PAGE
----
Agricultural policies and support

Agricultural Policies in OECD Countries: a Positive Reform Agenda


Press Notice

OECD analysis has provided ample evidence of the shortcomings that plague many current farm policies. This report takes the next step and suggests where to go from here. It shows that countries can reap the gains of market-orientation and open trade, while simultaneously addressing legitimate domestic objectives.

Agricultural policies in OECD countries cost consumers and taxpayers over $300 billion a year. On average, more than one-third of farm receipts come from government programmes, although this share varies widely among OECD Members, from almost zero to nearly three-quarters. Total support is equivalent to 1.3% of GDP across the OECD area, yet agriculture accounts for less than 5% of national income in most Member countries. The value of OECD farm support is twice the value of agricultural exports from all developing countries.

It is important to ask whether all this money is well spent. In general, the answer is no. Most current policies do a poor job of raising farm incomes. OECD analysis shows that for every dollar spent on support often no more than 25 cents reaches farm household incomes. Even the most successful forms of policies linked to agricultural activity deliver no more than half of the money spent on support as additional income to farm households. At the same time, there is no evidence that the majority of current programmes are efficient in providing other services that society values, such as protecting the environment, maintaining the countryside, strengthening the viability of rural areas or contributing to food security.

The positive reform agenda suggests that, first, policy objectives should be defined clearly and, second, that problems should be tackled at source. Rather than supporting agricultural production, in most cases it is more efficient to pay directly for a service provided (such as a pleasing countryside) or to collect charges for harm imposed (such as pollution).

Payments for public services provided add to farm income. This will not eliminate all income problems in agriculture. However, deficient incomes are best cured at their root cause, by improving the earning capacity of the farms and individuals concerned, and by creating better paid jobs outside agriculture. Remaining low incomes in agriculture, as in other sectors, can be addressed through general tax and social security programmes. Farm revenues also tend to fluctuate because of the vagaries of markets and nature. Governments can help farmers overcome this problem, without undermining market forces, through futures markets and insurance schemes based on whole farm incomes. Shocks arising from policy reform might warrant transitory decoupled payments.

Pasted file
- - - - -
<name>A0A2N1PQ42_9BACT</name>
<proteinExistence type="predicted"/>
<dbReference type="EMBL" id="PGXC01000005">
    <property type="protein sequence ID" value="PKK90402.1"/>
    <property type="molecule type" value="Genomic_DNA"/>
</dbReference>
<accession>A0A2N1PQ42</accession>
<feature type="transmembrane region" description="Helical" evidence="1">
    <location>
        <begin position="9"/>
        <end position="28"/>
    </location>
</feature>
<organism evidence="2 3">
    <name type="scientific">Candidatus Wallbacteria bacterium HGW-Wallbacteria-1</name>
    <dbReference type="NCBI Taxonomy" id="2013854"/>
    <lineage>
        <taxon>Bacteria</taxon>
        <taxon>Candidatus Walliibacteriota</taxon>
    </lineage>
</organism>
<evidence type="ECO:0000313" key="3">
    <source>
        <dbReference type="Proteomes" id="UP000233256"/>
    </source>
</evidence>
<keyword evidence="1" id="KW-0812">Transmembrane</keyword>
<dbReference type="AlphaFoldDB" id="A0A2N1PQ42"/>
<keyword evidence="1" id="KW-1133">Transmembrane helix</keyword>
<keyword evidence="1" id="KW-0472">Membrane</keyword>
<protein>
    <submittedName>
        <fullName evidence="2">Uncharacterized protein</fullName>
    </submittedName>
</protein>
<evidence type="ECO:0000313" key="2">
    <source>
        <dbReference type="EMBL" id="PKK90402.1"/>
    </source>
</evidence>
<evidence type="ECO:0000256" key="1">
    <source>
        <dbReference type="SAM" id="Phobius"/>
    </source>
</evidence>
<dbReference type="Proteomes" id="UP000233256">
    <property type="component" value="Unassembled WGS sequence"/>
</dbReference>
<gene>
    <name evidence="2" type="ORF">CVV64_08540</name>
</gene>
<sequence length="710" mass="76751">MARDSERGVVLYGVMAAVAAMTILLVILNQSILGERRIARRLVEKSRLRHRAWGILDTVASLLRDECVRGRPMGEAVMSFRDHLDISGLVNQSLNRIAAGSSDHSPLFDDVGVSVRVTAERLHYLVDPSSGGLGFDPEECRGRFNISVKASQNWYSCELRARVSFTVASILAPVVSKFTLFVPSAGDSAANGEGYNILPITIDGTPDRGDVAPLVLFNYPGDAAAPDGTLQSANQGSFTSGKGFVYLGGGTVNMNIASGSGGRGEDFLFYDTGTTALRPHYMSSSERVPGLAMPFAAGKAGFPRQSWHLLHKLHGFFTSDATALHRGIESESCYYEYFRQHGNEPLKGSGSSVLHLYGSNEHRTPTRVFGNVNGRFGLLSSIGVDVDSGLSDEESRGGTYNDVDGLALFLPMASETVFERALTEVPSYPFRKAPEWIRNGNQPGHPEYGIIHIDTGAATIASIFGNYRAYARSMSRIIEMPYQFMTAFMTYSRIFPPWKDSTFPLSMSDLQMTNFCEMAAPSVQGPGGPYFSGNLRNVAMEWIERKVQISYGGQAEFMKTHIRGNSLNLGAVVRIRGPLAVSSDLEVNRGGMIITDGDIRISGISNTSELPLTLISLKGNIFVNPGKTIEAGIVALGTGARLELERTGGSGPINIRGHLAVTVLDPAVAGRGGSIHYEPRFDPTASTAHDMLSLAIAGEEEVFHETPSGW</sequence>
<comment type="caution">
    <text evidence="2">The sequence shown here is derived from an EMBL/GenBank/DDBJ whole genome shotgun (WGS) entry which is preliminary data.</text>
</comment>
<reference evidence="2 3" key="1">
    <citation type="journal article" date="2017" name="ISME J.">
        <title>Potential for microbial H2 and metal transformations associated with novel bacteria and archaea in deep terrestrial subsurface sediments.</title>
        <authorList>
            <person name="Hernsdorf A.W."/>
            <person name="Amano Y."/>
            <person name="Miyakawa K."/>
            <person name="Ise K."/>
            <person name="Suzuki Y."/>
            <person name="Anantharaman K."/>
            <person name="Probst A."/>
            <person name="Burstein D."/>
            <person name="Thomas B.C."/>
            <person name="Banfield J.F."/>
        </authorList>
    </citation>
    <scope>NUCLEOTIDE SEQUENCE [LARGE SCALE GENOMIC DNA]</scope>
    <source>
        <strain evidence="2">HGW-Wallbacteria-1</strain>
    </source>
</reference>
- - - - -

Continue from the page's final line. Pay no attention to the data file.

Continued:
Reform of domestic agricultural policies along these lines would match spending programmes to explicit objectives. It would also reduce distortions to international trade, because the costs of inefficient domestic policies spill over and are magnified on international markets. Reform of trade policies is further warranted in the context of adjustment pressure at the global level, which results from the propensity for agricultural productivity growth to outpace demand. Trade protection cannot make this global tendency disappear; it can only shift the burden of adjustment onto other countries. Trade reform is thus essential in its own right. Domestic and trade reforms thus go hand in hand: broad based multilateral negotiations have an important role to play in promoting domestic reforms, and vice versa. The post-Doha negotiations in the WTO can build on the start made by the Uruguay Round Agreement on Agriculture.

Yet while agricultural trade reform yields widespread benefits, not everyone will gain in the short run. To facilitate adjustment there may be a need for transitional assistance aimed at those who may be negatively affected. In the case of developing countries, improved access to OECD country markets would be of great benefit, along with assistance in export capacity building and appropriate special and differential treatment.

Fundamental reform continues to be difficult to achieve. For it to proceed, there will be a need for leadership and input from a broader range of stakeholders than has historically been the case, including consumers and taxpayers, industry representatives, farmers and input suppliers, as well as environmental groups. Dialogue among a wider group of interests should enable the policy debate to progress beyond long-held beliefs about the nature of agriculture, some of which are no longer valid. It is time to focus instead on the policy needs of the 21st century.

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